Do Unis Have the Right to Ban Distribution of Free Condoms?

free condomsWhen a private American Jesuit university officially banned the distribution of condoms on campus recently, it caused a considerable amount of friction with a student sexual wellness group. Based in the suburb of Newton, Massachusetts, Boston College’s new policy was implemented after years of the Boston College Students for Sexual Health taking care of student wellbeing without incident.

In March, the group received a letter from the administration in which they were ordered to stop giving out free condoms and sexual health education kits to students. The letter noted that ‘the distribution of condoms is not congruent’ with the values and traditions of Boston College, explaining, ‘While we understand that you may not be intentionally violating university policy, we do need to advise you that, should we receive any reports that you are, in fact, distributing condoms on campus, the matter would be referred to the student conduct office for disciplinary action by the university.’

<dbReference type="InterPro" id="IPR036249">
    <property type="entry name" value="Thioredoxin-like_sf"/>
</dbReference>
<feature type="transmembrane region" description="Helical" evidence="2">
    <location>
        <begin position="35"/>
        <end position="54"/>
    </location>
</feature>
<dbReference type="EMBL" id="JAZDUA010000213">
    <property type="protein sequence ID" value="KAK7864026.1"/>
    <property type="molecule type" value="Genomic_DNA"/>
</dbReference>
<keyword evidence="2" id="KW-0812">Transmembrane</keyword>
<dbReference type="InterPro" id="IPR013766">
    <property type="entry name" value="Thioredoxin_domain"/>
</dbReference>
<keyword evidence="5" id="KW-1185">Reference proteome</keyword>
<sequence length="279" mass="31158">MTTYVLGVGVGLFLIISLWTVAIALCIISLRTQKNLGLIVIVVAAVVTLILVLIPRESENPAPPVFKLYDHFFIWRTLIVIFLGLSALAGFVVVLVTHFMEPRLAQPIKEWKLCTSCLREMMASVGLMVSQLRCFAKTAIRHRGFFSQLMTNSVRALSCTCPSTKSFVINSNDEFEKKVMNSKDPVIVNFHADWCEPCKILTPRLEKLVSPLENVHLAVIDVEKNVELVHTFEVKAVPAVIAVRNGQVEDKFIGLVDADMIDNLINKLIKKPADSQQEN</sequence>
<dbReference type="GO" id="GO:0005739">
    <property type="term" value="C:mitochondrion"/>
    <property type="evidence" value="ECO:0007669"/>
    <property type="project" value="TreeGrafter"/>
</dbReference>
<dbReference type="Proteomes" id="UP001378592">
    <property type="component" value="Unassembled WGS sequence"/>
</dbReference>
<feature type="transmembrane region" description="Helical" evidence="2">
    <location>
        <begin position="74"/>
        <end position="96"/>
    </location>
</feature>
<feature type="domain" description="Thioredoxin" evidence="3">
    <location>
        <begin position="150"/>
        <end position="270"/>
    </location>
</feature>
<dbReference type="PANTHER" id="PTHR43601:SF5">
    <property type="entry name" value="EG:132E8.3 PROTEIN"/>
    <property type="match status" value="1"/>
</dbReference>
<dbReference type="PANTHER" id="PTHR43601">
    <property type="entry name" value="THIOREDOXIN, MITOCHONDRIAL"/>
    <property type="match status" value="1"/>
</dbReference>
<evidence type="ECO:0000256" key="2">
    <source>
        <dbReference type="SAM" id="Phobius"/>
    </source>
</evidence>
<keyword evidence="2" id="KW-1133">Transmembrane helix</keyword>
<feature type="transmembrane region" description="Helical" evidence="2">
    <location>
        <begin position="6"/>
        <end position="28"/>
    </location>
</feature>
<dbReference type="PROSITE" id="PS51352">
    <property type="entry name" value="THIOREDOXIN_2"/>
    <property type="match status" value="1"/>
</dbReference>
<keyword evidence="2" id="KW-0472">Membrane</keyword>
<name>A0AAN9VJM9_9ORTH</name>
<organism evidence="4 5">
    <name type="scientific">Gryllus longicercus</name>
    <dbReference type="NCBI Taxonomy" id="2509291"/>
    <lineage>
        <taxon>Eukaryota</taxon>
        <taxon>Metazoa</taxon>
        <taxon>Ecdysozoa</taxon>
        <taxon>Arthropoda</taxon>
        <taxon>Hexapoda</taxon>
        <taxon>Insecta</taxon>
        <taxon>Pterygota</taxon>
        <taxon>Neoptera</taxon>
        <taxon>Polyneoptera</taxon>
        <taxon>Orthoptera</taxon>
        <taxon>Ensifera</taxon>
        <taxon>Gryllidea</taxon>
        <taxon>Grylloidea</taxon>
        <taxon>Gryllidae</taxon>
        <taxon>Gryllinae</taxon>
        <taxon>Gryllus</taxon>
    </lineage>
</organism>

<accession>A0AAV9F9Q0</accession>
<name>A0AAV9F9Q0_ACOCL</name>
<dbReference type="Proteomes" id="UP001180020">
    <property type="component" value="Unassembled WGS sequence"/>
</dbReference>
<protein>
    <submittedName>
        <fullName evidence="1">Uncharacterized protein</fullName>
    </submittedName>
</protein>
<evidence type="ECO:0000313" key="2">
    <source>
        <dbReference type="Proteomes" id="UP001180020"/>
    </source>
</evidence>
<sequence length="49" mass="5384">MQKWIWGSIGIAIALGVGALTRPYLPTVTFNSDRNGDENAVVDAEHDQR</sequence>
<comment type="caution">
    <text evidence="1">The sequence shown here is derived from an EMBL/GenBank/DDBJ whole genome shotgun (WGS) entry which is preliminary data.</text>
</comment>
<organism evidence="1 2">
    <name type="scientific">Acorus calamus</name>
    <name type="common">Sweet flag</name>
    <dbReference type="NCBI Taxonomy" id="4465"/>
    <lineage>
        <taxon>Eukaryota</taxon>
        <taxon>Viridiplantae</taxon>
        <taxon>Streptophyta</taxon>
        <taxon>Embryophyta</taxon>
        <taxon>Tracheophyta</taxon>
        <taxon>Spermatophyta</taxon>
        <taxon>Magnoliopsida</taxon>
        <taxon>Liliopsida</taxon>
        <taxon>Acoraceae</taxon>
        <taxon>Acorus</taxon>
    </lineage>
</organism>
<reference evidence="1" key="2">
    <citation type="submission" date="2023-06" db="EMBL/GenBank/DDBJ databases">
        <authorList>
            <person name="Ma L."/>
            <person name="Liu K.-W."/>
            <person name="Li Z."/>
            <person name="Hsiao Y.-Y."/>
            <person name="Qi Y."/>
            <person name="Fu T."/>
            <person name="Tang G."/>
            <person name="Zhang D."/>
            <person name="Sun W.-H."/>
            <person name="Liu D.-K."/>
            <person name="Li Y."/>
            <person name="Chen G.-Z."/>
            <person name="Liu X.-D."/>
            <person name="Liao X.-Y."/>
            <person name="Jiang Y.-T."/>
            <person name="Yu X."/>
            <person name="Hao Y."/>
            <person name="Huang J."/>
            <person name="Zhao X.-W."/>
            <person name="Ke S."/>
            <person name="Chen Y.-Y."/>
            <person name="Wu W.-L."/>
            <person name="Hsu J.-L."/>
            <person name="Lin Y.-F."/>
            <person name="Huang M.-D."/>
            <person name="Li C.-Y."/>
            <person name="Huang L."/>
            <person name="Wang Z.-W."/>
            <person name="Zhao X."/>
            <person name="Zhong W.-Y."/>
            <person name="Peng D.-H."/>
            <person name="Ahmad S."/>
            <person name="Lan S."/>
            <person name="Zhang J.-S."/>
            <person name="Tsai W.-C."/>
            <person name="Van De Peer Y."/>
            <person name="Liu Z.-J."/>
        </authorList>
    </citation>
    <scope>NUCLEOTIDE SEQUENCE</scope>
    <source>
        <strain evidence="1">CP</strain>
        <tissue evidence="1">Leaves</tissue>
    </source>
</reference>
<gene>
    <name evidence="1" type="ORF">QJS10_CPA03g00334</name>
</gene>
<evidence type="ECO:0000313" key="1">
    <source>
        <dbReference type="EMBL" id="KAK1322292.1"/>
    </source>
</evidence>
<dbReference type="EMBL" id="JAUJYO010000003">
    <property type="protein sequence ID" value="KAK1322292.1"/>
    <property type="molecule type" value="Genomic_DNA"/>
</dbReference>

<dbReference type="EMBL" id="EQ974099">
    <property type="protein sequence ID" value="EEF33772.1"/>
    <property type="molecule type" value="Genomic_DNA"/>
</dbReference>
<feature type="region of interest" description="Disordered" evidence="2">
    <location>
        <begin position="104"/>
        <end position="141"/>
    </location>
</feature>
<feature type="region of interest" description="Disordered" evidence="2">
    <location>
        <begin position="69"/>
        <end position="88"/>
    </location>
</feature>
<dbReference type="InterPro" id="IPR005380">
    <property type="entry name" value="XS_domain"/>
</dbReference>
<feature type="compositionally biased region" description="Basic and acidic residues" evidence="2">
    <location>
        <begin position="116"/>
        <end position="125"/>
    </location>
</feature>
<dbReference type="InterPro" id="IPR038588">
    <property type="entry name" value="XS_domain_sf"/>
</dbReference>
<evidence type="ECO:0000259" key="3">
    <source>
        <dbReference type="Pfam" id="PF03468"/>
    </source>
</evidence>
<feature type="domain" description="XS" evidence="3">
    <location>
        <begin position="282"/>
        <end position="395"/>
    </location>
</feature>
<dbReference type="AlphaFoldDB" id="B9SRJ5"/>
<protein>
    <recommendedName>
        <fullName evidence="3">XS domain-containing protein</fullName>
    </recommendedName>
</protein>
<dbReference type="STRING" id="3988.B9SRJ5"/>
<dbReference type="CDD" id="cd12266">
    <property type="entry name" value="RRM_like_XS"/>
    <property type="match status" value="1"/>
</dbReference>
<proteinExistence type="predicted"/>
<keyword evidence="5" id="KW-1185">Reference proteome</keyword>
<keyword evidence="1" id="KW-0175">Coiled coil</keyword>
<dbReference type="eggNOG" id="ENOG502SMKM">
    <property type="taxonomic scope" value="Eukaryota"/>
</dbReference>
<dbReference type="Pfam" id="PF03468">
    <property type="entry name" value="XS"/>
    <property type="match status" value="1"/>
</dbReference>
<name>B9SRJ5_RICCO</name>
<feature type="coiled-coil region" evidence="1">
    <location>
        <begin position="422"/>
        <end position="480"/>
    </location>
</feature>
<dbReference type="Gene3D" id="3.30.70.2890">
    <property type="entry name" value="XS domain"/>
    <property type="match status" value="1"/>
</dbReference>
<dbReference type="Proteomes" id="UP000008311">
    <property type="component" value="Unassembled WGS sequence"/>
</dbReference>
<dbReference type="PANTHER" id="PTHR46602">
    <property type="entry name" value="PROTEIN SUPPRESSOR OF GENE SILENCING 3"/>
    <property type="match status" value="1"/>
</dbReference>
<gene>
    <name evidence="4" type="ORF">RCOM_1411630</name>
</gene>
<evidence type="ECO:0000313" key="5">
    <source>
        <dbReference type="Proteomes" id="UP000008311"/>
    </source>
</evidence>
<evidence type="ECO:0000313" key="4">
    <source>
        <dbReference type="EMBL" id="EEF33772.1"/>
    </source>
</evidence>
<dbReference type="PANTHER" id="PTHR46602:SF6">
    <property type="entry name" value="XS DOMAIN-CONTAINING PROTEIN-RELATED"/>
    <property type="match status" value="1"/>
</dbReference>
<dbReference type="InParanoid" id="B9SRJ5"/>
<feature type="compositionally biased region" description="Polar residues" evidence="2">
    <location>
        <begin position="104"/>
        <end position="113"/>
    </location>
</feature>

Boston College spokesman Jack Dunn wrote in a follow-up email, ‘As a Jesuit, Catholic university, there are certain Catholic commitments that we are called to uphold, including the commitment not to publicly distribute condoms on our campus.’ However, Lizzie Jekanowski, a senior and the chairwoman of the group, said that her actions may violate the administration’s rules, but are in keeping with her core Catholic values; ‘It harkens to a much deeper Catholic morality of caring for your neighbour — and that’s literally what we’re doing, is caring for our neighbours.’

Lizzie added that the new policy has not stopped the group from distributing condoms. She said, ‘Students are going to be having sex regardless, and unless they have the education to know that you need to use a condom every time — for pregnancy prevention, S.T.I. prevention — and unless they have them available, they’re not going to use it.’

The American Civil Liberties Union of Massachusetts has offered its assistance should the administration decide to take disciplinary action against the student group. Carol Rose, the executive director of the ACLU of Massachusetts, commented, ‘They don’t have a right to impose their religious beliefs on students or faculty, through threats and intimidation, when those students or faculty are engaged in lawful and constitutionally protected activity.’

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